Russia finds remains of crashed firefighter plane

An image made from video shows the wreckage of Russian Emergency Ministry Il-76 plane which went missing in the Bayandayevsky district near Lake Baika. (Russian Ministry for Emergency Situations photo via AP)
An image made from video shows the wreckage of Russian Emergency Ministry Il-76 plane which went missing in the Bayandayevsky district near Lake Baika. (Russian Ministry for Emergency Situations photo via AP)

Moscow - Russian firefighters on Sunday found the remains of a crashed plane that went missing on Friday with ten people on board while putting out wildfires in Siberia.

The tail of the Il-76 emergencies ministry plane was found north of Irkutsk, in the region straddling Russia's Lake Baikal, where catastrophic fires have been raging for weeks.

Rescuers found six bodies and both the data and voice flight recorders at the scene, ministry spokesperson Alexei Vagutovich told Interfax news agency.

Investigators were also at the site following Saturday's launch of a criminal probe into the crash.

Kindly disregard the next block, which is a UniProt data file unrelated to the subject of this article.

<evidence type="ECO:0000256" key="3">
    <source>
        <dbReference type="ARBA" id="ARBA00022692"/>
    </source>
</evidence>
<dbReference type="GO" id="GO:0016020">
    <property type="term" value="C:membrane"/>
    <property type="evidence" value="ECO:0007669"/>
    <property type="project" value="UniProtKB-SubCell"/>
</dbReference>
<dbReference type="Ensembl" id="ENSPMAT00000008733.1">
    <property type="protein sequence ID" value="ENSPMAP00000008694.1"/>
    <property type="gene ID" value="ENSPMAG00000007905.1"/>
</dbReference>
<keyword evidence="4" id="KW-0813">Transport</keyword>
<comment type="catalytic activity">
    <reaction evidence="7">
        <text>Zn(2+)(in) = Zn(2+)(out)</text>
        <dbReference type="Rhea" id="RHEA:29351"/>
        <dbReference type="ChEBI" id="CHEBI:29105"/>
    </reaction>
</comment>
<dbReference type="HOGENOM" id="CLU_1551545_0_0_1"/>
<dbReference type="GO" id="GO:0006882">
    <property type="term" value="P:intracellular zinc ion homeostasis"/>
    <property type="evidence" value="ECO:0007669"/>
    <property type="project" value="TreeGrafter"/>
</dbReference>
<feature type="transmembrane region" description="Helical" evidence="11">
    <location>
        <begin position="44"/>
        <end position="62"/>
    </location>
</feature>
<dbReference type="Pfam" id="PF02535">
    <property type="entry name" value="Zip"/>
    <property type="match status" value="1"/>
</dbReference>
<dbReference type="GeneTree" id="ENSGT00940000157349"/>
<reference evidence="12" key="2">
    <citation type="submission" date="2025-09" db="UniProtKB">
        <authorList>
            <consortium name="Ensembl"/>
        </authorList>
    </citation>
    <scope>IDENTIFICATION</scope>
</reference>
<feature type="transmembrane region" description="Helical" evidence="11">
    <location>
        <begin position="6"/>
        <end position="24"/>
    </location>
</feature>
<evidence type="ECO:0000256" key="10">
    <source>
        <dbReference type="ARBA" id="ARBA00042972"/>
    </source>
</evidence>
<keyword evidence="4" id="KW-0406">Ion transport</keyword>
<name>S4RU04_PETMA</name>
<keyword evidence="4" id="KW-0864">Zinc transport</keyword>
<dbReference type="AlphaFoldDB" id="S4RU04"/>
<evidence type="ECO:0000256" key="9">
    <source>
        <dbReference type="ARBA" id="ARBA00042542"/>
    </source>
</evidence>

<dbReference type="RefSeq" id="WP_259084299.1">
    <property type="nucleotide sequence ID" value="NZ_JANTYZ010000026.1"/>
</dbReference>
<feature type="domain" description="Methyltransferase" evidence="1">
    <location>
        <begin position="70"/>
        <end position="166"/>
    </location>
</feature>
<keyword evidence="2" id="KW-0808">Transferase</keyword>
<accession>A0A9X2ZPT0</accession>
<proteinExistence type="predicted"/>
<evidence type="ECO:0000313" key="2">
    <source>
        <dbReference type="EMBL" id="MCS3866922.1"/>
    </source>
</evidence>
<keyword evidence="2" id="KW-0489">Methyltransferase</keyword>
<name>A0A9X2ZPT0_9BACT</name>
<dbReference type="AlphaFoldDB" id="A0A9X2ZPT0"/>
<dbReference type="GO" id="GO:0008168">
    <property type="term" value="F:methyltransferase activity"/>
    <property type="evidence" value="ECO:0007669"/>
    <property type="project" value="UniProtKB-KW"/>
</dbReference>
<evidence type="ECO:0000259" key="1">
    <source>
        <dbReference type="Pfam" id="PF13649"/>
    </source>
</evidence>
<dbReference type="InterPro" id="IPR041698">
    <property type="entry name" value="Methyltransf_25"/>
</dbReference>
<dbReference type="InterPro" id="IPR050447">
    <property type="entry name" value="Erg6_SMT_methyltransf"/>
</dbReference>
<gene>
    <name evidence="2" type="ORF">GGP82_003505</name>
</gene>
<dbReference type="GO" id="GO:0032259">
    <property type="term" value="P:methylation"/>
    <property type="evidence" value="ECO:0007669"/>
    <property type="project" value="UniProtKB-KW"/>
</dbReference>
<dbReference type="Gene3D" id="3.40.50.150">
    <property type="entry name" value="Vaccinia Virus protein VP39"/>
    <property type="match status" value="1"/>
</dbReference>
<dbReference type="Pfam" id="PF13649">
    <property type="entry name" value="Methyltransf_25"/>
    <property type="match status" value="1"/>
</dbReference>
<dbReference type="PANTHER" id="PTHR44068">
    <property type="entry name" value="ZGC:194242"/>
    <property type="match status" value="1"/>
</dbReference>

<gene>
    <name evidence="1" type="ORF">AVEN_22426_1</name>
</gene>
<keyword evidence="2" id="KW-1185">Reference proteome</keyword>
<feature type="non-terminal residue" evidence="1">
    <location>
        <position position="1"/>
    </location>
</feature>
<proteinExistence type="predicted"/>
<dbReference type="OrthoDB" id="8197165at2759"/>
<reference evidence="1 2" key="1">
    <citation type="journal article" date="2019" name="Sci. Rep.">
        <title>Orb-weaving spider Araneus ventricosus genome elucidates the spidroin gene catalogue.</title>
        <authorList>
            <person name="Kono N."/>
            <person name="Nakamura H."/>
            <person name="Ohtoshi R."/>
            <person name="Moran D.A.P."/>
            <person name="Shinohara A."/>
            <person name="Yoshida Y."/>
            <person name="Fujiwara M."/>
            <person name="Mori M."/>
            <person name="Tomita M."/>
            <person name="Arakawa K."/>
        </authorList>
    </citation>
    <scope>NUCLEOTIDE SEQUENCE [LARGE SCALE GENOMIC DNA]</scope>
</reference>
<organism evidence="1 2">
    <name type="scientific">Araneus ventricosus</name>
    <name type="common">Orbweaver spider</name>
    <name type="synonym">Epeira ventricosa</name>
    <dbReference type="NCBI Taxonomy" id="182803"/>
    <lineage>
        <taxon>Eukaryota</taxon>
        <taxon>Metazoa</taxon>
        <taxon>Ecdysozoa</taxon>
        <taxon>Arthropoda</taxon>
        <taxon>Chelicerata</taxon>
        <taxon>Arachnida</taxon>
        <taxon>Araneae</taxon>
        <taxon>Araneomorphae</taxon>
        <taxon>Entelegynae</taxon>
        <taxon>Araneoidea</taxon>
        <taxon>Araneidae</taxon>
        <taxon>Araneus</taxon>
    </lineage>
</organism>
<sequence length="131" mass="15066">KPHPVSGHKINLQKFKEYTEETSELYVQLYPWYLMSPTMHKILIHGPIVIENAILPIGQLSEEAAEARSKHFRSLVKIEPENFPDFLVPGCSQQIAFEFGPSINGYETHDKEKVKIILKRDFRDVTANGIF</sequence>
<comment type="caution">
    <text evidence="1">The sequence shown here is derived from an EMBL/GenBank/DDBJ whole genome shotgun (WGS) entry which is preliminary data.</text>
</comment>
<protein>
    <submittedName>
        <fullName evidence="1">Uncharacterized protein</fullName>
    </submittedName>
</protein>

Earlier, the ministry said ten people were on board the plane, which stopped making contact early on Friday.

Footage from the crash site showed the tail of the transport plane lying on charred ground with the rest of the fuselage apparently completely burned.

A Russian aviation agencies source told TASS news agency that the plane most likely lost control because of interference from hot air from the wildfire that it was trying to douse with water.

"It's possible that hot air from the wildfires got into the engines, the plane lost propulsion and could not gain altitude, hit the top of the trees and fell," the source was quoted as saying.

The plane's tail was discovered by another firefighter on Sunday morning, said the Russian forestry agency's aviation unit.

Last week another firefighter died on duty in Russia's far-eastern Kamchatka region, the regional government revealed.

The forestry agency's aviation unit said on Sunday that over 43 000ha of forest land is burning in Russia, mostly in Siberia.

But Russia's Greenpeace which monitors wildfires via satellite data said government figures are vastly underestimated, with 41 5000ha burning in Irkutsk region alone.

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